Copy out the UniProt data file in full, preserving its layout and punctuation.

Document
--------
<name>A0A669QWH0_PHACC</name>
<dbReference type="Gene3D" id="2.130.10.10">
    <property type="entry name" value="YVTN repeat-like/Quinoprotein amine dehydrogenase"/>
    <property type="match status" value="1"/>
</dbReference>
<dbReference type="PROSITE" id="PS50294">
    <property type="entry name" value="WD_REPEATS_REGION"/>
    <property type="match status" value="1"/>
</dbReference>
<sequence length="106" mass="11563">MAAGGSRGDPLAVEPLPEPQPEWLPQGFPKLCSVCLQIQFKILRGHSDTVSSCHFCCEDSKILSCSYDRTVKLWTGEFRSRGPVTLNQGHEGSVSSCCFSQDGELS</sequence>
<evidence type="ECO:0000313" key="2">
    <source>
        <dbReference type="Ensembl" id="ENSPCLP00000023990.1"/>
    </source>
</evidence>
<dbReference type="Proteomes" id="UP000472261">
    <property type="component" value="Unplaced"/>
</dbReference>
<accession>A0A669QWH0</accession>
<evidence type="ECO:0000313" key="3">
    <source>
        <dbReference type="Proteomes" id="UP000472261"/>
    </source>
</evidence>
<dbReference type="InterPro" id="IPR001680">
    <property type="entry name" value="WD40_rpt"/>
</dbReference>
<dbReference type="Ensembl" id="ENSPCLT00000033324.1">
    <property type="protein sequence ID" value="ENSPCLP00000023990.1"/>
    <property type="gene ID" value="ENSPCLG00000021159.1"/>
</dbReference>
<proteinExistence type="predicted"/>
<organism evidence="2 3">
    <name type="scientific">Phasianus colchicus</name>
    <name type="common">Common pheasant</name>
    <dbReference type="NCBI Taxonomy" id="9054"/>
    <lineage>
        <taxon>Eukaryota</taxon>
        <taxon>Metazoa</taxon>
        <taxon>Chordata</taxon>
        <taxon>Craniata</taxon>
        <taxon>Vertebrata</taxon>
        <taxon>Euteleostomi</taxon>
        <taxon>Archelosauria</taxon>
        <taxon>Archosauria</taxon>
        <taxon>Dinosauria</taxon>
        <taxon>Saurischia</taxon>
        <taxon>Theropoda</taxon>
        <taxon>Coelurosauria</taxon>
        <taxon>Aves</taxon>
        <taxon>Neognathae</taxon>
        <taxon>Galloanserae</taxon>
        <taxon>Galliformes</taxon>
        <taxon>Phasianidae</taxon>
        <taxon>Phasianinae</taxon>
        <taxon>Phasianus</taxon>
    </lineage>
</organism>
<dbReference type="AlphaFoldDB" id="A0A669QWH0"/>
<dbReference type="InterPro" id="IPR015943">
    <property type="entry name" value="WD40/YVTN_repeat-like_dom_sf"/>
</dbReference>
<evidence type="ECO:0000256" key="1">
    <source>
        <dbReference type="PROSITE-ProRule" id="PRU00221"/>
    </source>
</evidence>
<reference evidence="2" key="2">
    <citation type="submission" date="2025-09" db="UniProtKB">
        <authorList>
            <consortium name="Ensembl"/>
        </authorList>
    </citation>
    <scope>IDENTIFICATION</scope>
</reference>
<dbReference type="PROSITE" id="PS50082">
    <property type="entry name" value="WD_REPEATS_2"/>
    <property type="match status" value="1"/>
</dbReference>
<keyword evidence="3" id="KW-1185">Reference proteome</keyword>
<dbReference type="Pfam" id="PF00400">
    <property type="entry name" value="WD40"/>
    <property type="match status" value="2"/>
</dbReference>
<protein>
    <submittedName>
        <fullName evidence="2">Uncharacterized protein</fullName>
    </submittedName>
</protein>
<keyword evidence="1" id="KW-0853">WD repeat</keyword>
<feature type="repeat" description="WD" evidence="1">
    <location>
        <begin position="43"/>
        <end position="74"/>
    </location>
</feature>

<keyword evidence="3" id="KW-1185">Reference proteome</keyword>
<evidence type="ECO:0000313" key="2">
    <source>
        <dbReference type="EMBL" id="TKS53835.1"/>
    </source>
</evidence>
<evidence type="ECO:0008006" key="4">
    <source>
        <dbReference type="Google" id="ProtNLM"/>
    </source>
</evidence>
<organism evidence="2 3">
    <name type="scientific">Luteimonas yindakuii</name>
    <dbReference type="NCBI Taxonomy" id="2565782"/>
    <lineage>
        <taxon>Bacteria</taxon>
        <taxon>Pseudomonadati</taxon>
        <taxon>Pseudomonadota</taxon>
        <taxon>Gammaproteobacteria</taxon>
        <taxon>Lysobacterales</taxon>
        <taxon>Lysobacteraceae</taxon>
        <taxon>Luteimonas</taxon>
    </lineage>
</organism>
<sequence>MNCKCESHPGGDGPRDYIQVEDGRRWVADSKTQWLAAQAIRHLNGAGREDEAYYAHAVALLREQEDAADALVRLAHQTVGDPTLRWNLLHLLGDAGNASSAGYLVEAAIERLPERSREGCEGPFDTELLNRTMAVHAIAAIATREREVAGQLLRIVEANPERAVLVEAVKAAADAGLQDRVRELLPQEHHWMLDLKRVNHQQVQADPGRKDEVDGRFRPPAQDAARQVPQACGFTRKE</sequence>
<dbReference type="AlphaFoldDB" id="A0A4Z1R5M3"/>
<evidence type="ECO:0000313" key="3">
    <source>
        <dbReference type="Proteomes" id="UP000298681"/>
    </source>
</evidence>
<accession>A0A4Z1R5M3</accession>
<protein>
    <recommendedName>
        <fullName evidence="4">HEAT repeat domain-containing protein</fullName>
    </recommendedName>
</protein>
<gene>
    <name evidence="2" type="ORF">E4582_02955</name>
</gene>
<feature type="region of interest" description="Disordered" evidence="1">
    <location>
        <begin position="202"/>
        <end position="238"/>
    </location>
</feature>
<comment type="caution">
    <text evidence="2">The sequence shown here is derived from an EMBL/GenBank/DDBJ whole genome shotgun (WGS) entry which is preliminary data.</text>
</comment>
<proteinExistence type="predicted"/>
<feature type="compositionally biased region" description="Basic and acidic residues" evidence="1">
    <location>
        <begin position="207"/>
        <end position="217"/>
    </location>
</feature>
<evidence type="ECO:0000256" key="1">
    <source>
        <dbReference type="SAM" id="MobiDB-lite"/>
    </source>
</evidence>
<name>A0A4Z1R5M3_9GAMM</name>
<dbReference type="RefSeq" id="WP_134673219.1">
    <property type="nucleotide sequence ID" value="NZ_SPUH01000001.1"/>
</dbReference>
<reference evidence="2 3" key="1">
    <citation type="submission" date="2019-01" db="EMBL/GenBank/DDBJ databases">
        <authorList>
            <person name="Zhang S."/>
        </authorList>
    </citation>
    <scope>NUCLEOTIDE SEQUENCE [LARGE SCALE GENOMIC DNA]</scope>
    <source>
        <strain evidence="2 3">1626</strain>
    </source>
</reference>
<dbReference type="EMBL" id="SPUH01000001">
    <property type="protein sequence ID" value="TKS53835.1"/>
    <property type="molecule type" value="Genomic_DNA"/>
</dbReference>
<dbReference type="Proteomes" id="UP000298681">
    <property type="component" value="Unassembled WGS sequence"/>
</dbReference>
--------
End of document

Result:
<name>A0A669QWH0_PHACC</name>
<dbReference type="Gene3D" id="2.130.10.10">
    <property type="entry name" value="YVTN repeat-like/Quinoprotein amine dehydrogenase"/>
    <property type="match status" value="1"/>
</dbReference>
<dbReference type="PROSITE" id="PS50294">
    <property type="entry name" value="WD_REPEATS_REGION"/>
    <property type="match status" value="1"/>
</dbReference>
<sequence length="106" mass="11563">MAAGGSRGDPLAVEPLPEPQPEWLPQGFPKLCSVCLQIQFKILRGHSDTVSSCHFCCEDSKILSCSYDRTVKLWTGEFRSRGPVTLNQGHEGSVSSCCFSQDGELS</sequence>
<evidence type="ECO:0000313" key="2">
    <source>
        <dbReference type="Ensembl" id="ENSPCLP00000023990.1"/>
    </source>
</evidence>
<dbReference type="Proteomes" id="UP000472261">
    <property type="component" value="Unplaced"/>
</dbReference>
<accession>A0A669QWH0</accession>
<evidence type="ECO:0000313" key="3">
    <source>
        <dbReference type="Proteomes" id="UP000472261"/>
    </source>
</evidence>
<dbReference type="InterPro" id="IPR001680">
    <property type="entry name" value="WD40_rpt"/>
</dbReference>
<dbReference type="Ensembl" id="ENSPCLT00000033324.1">
    <property type="protein sequence ID" value="ENSPCLP00000023990.1"/>
    <property type="gene ID" value="ENSPCLG00000021159.1"/>
</dbReference>
<proteinExistence type="predicted"/>
<organism evidence="2 3">
    <name type="scientific">Phasianus colchicus</name>
    <name type="common">Common pheasant</name>
    <dbReference type="NCBI Taxonomy" id="9054"/>
    <lineage>
        <taxon>Eukaryota</taxon>
        <taxon>Metazoa</taxon>
        <taxon>Chordata</taxon>
        <taxon>Craniata</taxon>
        <taxon>Vertebrata</taxon>
        <taxon>Euteleostomi</taxon>
        <taxon>Archelosauria</taxon>
        <taxon>Archosauria</taxon>
        <taxon>Dinosauria</taxon>
        <taxon>Saurischia</taxon>
        <taxon>Theropoda</taxon>
        <taxon>Coelurosauria</taxon>
        <taxon>Aves</taxon>
        <taxon>Neognathae</taxon>
        <taxon>Galloanserae</taxon>
        <taxon>Galliformes</taxon>
        <taxon>Phasianidae</taxon>
        <taxon>Phasianinae</taxon>
        <taxon>Phasianus</taxon>
    </lineage>
</organism>
<dbReference type="AlphaFoldDB" id="A0A669QWH0"/>
<dbReference type="InterPro" id="IPR015943">
    <property type="entry name" value="WD40/YVTN_repeat-like_dom_sf"/>
</dbReference>
<evidence type="ECO:0000256" key="1">
    <source>
        <dbReference type="PROSITE-ProRule" id="PRU00221"/>
    </source>
</evidence>
<reference evidence="2" key="2">
    <citation type="submission" date="2025-09" db="UniProtKB">
        <authorList>
            <consortium name="Ensembl"/>
        </authorList>
    </citation>
    <scope>IDENTIFICATION</scope>
</reference>
<dbReference type="PROSITE" id="PS50082">
    <property type="entry name" value="WD_REPEATS_2"/>
    <property type="match status" value="1"/>
</dbReference>
<keyword evidence="3" id="KW-1185">Reference proteome</keyword>
<dbReference type="Pfam" id="PF00400">
    <property type="entry name" value="WD40"/>
    <property type="match status" value="2"/>
</dbReference>
<protein>
    <submittedName>
        <fullName evidence="2">Uncharacterized protein</fullName>
    </submittedName>
</protein>
<keyword evidence="1" id="KW-0853">WD repeat</keyword>
<feature type="repeat" description="WD" evidence="1">
    <location>
        <begin position="43"/>
        <end position="74"/>
    </location>
</feature>

<keyword evidence="3" id="KW-1185">Reference proteome</keyword>
<evidence type="ECO:0000313" key="2">
    <source>
        <dbReference type="EMBL" id="TKS53835.1"/>
    </source>
</evidence>
<evidence type="ECO:0008006" key="4">
    <source>
        <dbReference type="Google" id="ProtNLM"/>
    </source>
</evidence>
<organism evidence="2 3">
    <name type="scientific">Luteimonas yindakuii</name>
    <dbReference type="NCBI Taxonomy" id="2565782"/>
    <lineage>
        <taxon>Bacteria</taxon>
        <taxon>Pseudomonadati</taxon>
        <taxon>Pseudomonadota</taxon>
        <taxon>Gammaproteobacteria</taxon>
        <taxon>Lysobacterales</taxon>
        <taxon>Lysobacteraceae</taxon>
        <taxon>Luteimonas</taxon>
    </lineage>
</organism>
<sequence>MNCKCESHPGGDGPRDYIQVEDGRRWVADSKTQWLAAQAIRHLNGAGREDEAYYAHAVALLREQEDAADALVRLAHQTVGDPTLRWNLLHLLGDAGNASSAGYLVEAAIERLPERSREGCEGPFDTELLNRTMAVHAIAAIATREREVAGQLLRIVEANPERAVLVEAVKAAADAGLQDRVRELLPQEHHWMLDLKRVNHQQVQADPGRKDEVDGRFRPPAQDAARQVPQACGFTRKE</sequence>
<dbReference type="AlphaFoldDB" id="A0A4Z1R5M3"/>
<evidence type="ECO:0000313" key="3">
    <source>
        <dbReference type="Proteomes" id="UP000298681"/>
    </source>
</evidence>
<accession>A0A4Z1R5M3</accession>
<protein>
    <recommendedName>
        <fullName evidence="4">HEAT repeat domain-containing protein</fullName>
    </recommendedName>
</protein>
<gene>
    <name evidence="2" type="ORF">E4582_02955</name>
</gene>
<feature type="region of interest" description="Disordered" evidence="1">
    <location>
        <begin position="202"/>
        <end position="238"/>
    </location>
</feature>
<comment type="caution">
    <text evidence="2">The sequence shown here is derived from an EMBL/GenBank/DDBJ whole genome shotgun (WGS) entry which is preliminary data.</text>
</comment>
<proteinExistence type="predicted"/>
<feature type="compositionally biased region" description="Basic and acidic residues" evidence="1">
    <location>
        <begin position="207"/>
        <end position="217"/>
    </location>
</feature>
<evidence type="ECO:0000256" key="1">
    <source>
        <dbReference type="SAM" id="MobiDB-lite"/>
    </source>
</evidence>
<name>A0A4Z1R5M3_9GAMM</name>
<dbReference type="RefSeq" id="WP_134673219.1">
    <property type="nucleotide sequence ID" value="NZ_SPUH01000001.1"/>
</dbReference>
<reference evidence="2 3" key="1">
    <citation type="submission" date="2019-01" db="EMBL/GenBank/DDBJ databases">
        <authorList>
            <person name="Zhang S."/>
        </authorList>
    </citation>
    <scope>NUCLEOTIDE SEQUENCE [LARGE SCALE GENOMIC DNA]</scope>
    <source>
        <strain evidence="2 3">1626</strain>
    </source>
</reference>
<dbReference type="EMBL" id="SPUH01000001">
    <property type="protein sequence ID" value="TKS53835.1"/>
    <property type="molecule type" value="Genomic_DNA"/>
</dbReference>
<dbReference type="Proteomes" id="UP000298681">
    <property type="component" value="Unassembled WGS sequence"/>
</dbReference>